A highlight from closer to home came in the form of Stewart Brewing’s Hefe (5.5%) Another one with a lively pour, but this was far more well behaved than the Cap stout. Pepper, honey and banana flood the aroma with sweet cream, doughy bread, banana, spice, apricot and lemon sherbet washing over the palate. I wished I had another bottle stashed away, this was refreshing, complex and beautifully balanced, so one I shall be picking up when I next see it.
Irish brewing was also on show in the form of White Hag, with Red Doe Red IPA (5.6%). Caramel and stone fruits were aplenty with a touch of spice to a dry finish. A decently drinkable brew, although not one I’ll be actively seeking out again. It was good, just not particularly remarkable. I think a food pairing may have been needed to bring out the flavours a bit more. A mild, creamy cheese perhaps?
Mikkeller were represented by two beers to coincide with the Ferment articles; Vesterbro Pilsner and Vesterbro Wit. The pilsner sits 5.6%, so not one i’d personally consider sessionable, but it could easily entice you to want another and another with its crisp, freshness and fruity character. The Wit sits at a close 5%, and is a hoppy version of the style, full of lemon and spice yet very delicate in it’s mouthfeel. Another beautifully balanced brew.
To Øl complete the line-up, also represented by two beers; Baltic Frontier (6.5%) and My Pils (4%); to coincide with the Ferment features. The former was an unusual take on an IPA, featuring Sea Buckthorn and Juniper. A sharp bitter grapefruit hit presents upfront with a tartness from that buckthorn, but the profile soon becomes that f an all-out juicy IPA with huge citrus pith dryness, a pale malt base and that juniper playing throughout. A murky appearance, but a beauty of a beer with aromas of a typical big IPA, somewhat masking that complex profile. My Pils is slightly bitty with sediment scooting around the bottom of the bottle. Some careful pouring leaves me with a well carbonated beer, giving off aromas of summer fruits and citrus. Confident citrus melds with cracker like malts upfront giving way to a crisp, dry, herbal finish. Refreshing and demanding of the next sip. A great summer beer.
A quick search online of Beer52 brought me to some old reviews, some of which had to deal with a backlash from unhappy customers regarding the lack of ease around cancelling subscriptions. These were from years back, and something I put to Ben, asking him how these issues have been addressed and what he’d say to anyone that has potentially been put-off by these remarks, “We try and run as transparent a service as possible”, he states, adding “we take our customers advice and comments and work on them to build the club. These issues were taken on board and acted upon, people can cancel their subscription online at any time now. There is absolutely no tie in. We also realised that some people aren’t into the monthly idea, so we started one off and gift boxes. And we also took on board that some people didn’t want to do the monthly club and wanted to choose specifically what they were drinking – so we opened the online bottle shop which is stuffed with wonderful beers. I’d say to people that may have been put off that, we obviously want people who sign up to the Beer52 club to stay as long as possible but they can cancel anytime they want, also to explore the other options that are open to them if they aren’t wanting to be part of a monthly club and finally if they need help our customer services are there to help”.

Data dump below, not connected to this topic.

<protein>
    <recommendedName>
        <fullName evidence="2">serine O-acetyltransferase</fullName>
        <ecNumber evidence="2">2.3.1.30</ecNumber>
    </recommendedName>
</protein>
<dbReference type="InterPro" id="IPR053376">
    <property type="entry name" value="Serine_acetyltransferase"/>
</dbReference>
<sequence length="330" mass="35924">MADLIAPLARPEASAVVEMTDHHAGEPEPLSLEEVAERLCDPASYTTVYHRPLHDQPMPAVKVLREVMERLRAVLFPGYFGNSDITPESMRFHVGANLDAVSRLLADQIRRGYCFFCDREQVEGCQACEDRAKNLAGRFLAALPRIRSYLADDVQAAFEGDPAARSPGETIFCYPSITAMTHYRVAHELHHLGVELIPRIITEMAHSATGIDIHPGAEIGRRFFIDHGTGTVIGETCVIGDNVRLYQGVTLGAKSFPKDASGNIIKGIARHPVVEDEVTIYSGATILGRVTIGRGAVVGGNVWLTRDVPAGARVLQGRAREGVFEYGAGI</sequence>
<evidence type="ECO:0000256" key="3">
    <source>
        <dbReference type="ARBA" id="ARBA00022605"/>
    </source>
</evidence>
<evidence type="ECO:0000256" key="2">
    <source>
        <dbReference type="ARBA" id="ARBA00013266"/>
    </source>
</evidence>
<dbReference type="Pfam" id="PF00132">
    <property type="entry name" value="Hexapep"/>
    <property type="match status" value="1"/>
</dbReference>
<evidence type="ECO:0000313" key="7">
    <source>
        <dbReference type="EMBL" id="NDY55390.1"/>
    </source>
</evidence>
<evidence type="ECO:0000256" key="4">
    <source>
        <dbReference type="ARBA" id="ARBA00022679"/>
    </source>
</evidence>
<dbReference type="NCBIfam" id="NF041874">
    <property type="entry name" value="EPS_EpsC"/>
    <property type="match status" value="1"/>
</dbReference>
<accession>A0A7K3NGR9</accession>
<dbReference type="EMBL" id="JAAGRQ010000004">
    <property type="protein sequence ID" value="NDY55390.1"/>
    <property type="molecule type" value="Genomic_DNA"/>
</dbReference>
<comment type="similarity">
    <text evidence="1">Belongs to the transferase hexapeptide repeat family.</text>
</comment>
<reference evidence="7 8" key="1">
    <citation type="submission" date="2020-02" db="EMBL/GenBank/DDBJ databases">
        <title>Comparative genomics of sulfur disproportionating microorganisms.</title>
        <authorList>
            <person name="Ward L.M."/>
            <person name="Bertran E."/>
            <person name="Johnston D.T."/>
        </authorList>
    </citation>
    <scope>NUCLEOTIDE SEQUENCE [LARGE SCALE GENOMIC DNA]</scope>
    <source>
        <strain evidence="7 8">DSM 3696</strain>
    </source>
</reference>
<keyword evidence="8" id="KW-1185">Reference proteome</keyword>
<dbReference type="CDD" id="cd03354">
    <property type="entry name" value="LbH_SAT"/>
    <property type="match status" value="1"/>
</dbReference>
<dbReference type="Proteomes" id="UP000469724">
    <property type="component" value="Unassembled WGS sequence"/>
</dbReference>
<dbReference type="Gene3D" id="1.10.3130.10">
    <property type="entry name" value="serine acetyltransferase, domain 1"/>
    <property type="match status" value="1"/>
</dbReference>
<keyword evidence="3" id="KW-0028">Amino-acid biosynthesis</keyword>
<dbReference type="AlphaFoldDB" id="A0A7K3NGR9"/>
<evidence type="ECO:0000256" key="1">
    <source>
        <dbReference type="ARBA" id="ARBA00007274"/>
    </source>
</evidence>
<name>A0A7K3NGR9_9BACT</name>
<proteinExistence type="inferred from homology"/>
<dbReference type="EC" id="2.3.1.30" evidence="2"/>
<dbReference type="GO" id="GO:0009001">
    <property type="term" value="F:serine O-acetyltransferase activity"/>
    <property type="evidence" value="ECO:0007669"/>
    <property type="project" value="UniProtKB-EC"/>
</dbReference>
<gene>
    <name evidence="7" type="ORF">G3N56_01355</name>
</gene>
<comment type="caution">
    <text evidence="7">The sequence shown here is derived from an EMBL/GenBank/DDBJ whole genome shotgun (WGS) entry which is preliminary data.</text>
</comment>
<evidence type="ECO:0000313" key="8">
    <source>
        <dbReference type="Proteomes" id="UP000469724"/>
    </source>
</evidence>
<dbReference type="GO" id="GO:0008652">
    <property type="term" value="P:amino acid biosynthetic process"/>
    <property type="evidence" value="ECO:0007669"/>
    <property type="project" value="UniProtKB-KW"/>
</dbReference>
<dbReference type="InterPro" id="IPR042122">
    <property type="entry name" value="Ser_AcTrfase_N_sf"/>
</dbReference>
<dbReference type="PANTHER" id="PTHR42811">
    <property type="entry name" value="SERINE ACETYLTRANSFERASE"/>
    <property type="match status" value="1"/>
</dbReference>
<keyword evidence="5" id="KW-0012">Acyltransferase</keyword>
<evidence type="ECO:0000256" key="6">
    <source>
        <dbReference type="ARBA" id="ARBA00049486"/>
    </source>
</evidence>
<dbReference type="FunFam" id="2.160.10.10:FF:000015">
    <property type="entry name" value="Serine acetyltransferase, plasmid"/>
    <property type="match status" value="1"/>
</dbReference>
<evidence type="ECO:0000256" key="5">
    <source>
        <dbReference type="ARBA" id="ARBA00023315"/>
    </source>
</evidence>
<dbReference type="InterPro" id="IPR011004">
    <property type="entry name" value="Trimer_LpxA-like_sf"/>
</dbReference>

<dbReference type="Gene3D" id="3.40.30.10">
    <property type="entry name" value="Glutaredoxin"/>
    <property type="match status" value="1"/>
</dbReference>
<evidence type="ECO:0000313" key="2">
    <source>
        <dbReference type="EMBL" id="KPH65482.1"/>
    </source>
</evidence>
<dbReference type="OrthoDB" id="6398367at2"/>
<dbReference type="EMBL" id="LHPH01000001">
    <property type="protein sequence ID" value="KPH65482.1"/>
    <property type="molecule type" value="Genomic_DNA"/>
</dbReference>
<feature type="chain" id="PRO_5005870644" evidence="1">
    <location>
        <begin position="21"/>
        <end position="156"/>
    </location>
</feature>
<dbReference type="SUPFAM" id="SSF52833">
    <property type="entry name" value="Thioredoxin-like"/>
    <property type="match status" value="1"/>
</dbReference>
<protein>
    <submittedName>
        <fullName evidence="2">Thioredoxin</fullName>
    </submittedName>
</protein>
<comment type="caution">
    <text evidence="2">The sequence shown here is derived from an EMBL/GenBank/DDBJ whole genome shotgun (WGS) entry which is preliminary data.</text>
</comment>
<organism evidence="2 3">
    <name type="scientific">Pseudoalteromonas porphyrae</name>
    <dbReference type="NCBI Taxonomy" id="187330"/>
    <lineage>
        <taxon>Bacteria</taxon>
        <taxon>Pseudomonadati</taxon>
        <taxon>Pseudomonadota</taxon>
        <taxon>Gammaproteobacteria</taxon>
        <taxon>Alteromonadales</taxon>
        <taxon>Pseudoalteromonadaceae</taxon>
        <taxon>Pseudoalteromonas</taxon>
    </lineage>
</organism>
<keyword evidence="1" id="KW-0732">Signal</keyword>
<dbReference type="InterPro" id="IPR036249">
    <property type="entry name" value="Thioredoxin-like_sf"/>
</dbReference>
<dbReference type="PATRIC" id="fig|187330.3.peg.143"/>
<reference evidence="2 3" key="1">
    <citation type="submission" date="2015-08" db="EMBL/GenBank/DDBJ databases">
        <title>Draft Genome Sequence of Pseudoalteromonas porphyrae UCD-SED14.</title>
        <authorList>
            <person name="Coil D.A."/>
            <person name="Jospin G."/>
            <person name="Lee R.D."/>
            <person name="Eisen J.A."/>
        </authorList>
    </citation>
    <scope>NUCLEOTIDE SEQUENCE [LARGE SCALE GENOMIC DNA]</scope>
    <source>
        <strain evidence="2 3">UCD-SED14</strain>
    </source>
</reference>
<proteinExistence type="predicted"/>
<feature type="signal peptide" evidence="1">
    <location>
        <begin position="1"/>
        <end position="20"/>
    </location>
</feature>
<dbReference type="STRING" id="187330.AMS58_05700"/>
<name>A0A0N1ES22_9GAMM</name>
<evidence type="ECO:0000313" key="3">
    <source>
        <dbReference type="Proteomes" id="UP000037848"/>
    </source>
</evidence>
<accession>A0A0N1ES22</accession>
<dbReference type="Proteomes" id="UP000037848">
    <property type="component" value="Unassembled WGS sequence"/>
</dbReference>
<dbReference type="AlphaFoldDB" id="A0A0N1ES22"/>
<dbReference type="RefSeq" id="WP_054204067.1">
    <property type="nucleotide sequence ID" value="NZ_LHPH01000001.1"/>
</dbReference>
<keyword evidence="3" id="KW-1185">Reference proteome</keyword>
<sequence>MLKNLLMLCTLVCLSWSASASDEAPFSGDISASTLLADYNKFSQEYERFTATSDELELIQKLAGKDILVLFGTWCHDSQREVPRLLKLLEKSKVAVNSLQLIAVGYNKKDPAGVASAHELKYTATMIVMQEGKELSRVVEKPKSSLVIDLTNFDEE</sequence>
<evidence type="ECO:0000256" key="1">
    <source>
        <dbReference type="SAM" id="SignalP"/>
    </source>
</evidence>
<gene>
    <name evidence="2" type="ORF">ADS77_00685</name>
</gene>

Back to the beer, I wonder just how often the breweries are showcased, and if there are any countries that the company are hoping to present soon, especially as bringing beers from further afield seems to be another USP of the club, “We revisit breweries quite often, especially if they bring out a new beer or offer us an exclusive. It’s simple – if they are making great beer we want to work with them and bring that beer to our members. We try and theme our boxes (last month was Denmark, this month was London, next month is Scotland) so we’re always looking for new countries or areas of the world to explore. Personal I’d really like to explore the beer scene in Eastern Europe, its steeped in beery history and produces some cracking brews”, states Ben.
If all this has whet your appetite and you fancy trying the service for yourself, Beer52 are offering £10 off of Look at Brew reader’s first box by using the unique voucher code LAB10. Hit their website for more info and check out those boxes, www.beer52.com
Disclaimer: My Beer52 box was free to me as a sample for review. I do not believe that has affected my opinion of the beers, Ferment magazine or the service.
Many thanks to Ben Black for the box, voucher code and time answering my questions.